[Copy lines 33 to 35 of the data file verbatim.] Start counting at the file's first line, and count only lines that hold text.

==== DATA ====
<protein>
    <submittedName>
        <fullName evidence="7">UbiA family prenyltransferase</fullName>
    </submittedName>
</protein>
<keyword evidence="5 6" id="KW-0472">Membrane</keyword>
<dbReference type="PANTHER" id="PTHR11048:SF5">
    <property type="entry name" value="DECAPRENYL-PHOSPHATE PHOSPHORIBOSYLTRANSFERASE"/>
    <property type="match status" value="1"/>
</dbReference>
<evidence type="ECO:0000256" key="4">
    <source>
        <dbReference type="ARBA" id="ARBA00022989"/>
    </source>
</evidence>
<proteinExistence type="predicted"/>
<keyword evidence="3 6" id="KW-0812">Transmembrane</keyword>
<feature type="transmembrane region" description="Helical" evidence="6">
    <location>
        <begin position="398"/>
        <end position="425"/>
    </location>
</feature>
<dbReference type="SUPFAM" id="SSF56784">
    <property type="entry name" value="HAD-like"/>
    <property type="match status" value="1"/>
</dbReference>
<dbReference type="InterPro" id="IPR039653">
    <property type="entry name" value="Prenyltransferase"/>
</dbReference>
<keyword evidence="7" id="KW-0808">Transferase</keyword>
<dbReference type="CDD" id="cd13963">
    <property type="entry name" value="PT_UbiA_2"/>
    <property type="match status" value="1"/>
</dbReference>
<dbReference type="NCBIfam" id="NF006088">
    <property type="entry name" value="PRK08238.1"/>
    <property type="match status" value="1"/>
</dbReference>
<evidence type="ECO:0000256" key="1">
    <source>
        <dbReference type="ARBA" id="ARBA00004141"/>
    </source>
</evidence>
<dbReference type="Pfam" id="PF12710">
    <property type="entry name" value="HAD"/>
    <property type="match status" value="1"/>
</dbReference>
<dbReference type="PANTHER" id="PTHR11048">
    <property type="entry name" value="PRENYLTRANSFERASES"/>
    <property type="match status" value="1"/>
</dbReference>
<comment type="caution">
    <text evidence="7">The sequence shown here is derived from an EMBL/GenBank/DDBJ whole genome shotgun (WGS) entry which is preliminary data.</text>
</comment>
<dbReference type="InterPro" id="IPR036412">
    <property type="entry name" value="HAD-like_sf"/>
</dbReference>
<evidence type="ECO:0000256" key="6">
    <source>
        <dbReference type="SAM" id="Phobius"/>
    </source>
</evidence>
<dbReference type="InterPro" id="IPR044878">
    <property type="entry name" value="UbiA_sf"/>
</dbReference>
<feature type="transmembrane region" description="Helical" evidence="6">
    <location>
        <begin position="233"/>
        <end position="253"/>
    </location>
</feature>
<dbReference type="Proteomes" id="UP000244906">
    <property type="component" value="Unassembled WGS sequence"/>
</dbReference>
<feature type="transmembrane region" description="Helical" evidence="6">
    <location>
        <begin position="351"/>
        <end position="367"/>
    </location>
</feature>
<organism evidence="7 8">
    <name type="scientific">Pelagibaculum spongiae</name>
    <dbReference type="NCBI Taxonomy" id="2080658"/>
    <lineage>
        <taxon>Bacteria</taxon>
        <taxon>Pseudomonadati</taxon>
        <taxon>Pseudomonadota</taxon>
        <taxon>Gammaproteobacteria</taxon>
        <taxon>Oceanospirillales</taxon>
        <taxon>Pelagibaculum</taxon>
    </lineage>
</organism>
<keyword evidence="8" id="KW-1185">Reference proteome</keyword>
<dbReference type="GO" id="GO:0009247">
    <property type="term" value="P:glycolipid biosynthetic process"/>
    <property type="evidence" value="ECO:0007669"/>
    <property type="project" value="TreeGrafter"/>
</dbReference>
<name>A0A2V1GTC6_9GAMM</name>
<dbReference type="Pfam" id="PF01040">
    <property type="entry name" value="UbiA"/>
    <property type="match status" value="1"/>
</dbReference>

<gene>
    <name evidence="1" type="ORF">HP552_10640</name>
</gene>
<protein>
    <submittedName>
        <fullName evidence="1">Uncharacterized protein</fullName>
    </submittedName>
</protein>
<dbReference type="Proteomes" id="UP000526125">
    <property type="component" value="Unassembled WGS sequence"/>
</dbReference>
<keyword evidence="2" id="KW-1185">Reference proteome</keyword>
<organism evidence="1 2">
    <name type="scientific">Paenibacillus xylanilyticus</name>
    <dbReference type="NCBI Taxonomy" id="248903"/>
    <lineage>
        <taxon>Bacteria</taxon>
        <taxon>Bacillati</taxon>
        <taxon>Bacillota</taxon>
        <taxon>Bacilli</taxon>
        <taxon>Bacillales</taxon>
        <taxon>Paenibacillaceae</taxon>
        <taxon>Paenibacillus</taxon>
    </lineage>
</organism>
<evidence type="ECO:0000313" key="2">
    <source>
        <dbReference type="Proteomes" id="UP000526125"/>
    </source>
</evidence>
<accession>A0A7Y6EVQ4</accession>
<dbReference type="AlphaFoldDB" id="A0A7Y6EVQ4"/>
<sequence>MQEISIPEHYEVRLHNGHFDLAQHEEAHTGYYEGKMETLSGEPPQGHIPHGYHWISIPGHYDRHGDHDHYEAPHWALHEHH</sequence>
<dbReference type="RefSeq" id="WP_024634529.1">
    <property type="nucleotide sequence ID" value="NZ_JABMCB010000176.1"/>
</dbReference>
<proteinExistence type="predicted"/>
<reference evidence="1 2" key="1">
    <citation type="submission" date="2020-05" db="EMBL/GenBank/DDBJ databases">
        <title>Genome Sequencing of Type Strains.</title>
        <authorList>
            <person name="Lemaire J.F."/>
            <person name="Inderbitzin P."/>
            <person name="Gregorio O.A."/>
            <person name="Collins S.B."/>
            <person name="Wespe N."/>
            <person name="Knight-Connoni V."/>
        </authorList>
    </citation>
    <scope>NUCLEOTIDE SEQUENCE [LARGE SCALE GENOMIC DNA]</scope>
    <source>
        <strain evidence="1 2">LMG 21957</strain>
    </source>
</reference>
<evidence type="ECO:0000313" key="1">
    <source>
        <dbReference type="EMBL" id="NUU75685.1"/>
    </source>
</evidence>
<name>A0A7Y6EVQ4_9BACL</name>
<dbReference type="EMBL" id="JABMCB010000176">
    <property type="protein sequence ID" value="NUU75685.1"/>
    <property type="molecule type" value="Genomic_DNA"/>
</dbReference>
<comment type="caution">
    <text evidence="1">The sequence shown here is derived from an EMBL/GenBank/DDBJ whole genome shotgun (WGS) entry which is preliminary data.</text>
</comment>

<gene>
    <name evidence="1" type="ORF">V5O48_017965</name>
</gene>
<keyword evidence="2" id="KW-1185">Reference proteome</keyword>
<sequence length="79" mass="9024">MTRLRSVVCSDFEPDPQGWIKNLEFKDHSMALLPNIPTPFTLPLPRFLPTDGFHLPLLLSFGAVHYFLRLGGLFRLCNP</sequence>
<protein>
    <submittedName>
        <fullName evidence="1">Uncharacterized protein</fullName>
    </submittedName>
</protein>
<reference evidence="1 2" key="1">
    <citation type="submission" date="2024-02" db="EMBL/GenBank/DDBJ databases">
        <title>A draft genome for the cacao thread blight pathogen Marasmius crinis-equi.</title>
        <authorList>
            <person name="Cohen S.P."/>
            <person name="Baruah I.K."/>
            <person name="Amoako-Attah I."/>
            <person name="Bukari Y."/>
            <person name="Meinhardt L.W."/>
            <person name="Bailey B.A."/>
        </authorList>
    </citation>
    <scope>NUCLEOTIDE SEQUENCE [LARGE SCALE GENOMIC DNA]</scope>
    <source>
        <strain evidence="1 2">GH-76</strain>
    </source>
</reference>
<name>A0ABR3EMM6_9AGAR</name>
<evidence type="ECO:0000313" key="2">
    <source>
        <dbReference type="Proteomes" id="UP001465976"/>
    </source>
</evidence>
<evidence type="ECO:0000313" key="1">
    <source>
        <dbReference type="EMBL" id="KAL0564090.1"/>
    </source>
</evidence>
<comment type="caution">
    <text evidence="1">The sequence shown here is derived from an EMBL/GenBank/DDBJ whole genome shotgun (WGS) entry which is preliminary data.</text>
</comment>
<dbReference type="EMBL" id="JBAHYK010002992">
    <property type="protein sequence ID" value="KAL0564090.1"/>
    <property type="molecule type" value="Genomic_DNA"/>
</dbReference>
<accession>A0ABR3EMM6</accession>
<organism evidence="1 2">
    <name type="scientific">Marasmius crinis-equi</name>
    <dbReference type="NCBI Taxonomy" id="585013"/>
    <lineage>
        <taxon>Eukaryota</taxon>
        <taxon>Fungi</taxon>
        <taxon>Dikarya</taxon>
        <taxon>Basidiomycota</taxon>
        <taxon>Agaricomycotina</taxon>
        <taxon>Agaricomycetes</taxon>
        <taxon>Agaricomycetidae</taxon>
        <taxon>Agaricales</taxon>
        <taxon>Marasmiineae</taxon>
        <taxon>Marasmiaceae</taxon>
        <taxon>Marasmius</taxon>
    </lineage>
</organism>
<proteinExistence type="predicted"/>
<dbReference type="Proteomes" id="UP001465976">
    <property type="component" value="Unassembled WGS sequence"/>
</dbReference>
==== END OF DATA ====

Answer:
    <property type="entry name" value="PT_UbiA_2"/>
    <property type="match status" value="1"/>
</dbReference>